“Uninformed” Consent: Patient Recollection From Surgical Consent in Hand Surgery—A Quality Improvement Initiative

“Uninformed” Consent: Patient Recollection From Surgical Consent in Hand Surgery—A Quality Improvement Initiative
Research Article
Monica Yu, Herbert P. von Schroeder
HAND, 5 September 2019 
Abstract
Background
Informed surgical consent is necessary and routine; however, it can have significant inadequacies. Our purpose was to investigate patient recollection of the surgical consent process and evaluate adequacy from the patient’s perspective.
Methods
A quality improvement framework was used. Two patient surveys capturing information recall and satisfaction of the consent process were administered in 5 consecutive hand clinics. All patients who previously underwent elective hand surgery were included.
Results
There was exceptionally low recall of the risks and benefits of surgery in 103 consecutive patients who underwent hand surgery. Patients under age 35 had slightly better recall of surgical risks. Unexpected postoperative events affected patient perceptions of the consent process.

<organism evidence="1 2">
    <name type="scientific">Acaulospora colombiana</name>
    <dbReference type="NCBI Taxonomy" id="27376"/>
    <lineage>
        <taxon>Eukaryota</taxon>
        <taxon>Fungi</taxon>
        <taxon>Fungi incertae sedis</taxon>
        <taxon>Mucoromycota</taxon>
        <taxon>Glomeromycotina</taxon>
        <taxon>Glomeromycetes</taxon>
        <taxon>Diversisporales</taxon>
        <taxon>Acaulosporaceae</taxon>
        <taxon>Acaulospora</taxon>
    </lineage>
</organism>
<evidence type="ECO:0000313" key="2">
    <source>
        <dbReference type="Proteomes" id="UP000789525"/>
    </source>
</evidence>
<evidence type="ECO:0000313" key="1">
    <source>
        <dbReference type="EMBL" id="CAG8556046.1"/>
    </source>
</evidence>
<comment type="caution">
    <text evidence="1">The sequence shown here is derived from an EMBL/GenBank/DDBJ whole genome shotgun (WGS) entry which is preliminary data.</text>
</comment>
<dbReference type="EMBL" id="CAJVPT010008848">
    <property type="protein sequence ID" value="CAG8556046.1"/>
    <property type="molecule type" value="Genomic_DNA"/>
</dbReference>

Conclusions
Patients who have undergone elective hand surgery have poor recollection of the information discussed during the surgical consent process, and therefore the process is lacking. Surgeons may falsely assume that the consent process is sound because it is erroneously perceived as being sufficient by most patients.

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